“Australia is one of the few countries that collects all of the international funds transfer instructions (IFTIs), or wire transfers, in and out of Australia. So the movements of money that we receive information on via reports to AUSTRAC still may contain information on purchases of real estate if those funds have come in through a wire transfer. So there’s certainly some visibility over the sector,” Brown said.
At the same time, there is no obligation on professional facilitators to report suspicious transactions, unlike banks, casinos and bullion dealers.
The attraction of Australian real estate for money laundering and offshore flight capital was highlighted in the recent mutual evaluation report on the effectiveness of the country’s money laundering regime. The FATF report identified real estate as a “high risk” sector for laundering and said AUSTRAC had little power over several crucial industries, including real estate agents, accountants and lawyers. The assessors found that offshore organised crime groups were using “professional facilitators” to launder their criminal proceeds through Australian real estate. Australian housing is viewed across Asia as an attractive vehicle for parking illicit funds, particularly among corrupt officials, the report found.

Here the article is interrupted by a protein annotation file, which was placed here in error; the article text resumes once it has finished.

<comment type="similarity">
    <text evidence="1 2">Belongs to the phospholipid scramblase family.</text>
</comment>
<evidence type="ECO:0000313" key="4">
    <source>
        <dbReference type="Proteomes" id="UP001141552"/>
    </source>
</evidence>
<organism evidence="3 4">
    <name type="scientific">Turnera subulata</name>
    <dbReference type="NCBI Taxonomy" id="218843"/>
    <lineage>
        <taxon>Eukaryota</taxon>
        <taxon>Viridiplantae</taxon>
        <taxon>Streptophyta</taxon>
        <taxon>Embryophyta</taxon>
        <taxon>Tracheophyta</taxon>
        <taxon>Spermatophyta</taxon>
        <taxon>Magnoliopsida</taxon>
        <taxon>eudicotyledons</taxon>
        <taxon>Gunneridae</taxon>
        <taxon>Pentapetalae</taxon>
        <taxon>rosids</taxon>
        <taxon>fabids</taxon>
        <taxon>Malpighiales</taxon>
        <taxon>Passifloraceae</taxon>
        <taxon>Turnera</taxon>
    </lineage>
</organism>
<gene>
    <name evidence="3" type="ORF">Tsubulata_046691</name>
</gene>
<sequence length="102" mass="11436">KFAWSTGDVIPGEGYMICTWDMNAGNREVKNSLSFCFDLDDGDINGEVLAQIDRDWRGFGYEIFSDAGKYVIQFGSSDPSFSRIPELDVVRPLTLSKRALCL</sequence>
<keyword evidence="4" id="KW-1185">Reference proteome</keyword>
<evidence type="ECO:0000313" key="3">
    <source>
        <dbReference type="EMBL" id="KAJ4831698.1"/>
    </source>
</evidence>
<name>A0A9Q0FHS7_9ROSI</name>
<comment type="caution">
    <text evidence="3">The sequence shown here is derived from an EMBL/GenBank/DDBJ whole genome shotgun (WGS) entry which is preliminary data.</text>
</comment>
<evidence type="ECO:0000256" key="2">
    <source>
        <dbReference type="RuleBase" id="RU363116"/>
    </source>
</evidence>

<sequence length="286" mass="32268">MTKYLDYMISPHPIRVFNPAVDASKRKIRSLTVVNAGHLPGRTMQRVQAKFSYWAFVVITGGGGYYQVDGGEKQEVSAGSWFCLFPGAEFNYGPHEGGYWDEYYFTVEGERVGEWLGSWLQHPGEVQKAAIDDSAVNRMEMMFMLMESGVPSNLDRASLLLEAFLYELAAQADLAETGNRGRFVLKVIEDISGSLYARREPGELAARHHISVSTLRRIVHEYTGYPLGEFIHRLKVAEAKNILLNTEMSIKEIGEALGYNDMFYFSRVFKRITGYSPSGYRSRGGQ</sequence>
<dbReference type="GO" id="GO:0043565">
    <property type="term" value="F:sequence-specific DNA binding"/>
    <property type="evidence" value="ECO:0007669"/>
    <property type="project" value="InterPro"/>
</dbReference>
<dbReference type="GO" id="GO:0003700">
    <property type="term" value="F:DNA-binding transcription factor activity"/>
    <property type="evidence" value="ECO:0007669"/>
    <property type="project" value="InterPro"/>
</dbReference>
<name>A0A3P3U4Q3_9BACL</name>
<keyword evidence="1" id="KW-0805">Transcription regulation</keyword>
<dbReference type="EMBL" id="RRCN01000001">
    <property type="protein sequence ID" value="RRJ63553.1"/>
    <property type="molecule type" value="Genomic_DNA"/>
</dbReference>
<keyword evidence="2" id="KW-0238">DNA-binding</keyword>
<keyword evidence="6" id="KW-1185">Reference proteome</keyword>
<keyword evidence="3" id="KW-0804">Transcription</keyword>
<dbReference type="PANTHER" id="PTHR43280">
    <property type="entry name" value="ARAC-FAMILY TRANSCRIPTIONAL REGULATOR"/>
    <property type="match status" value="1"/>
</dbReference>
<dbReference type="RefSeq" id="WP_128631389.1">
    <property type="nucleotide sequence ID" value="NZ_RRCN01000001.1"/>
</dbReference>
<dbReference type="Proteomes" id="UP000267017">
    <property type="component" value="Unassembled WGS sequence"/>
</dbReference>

The Governor of the Reserve Bank of Australia (RBA) also warned recently that “crazy” property prices in some east coast capital city markets could lead to a host of problems, including financial instability, if there is a sudden fall in speculative demand.
In response to growing public concerns over Australian residential real estate prices, the government has tasked the ATO and the nation’s anti-money laundering agency with cracking down on any suspect property transactions.
Flight or fight?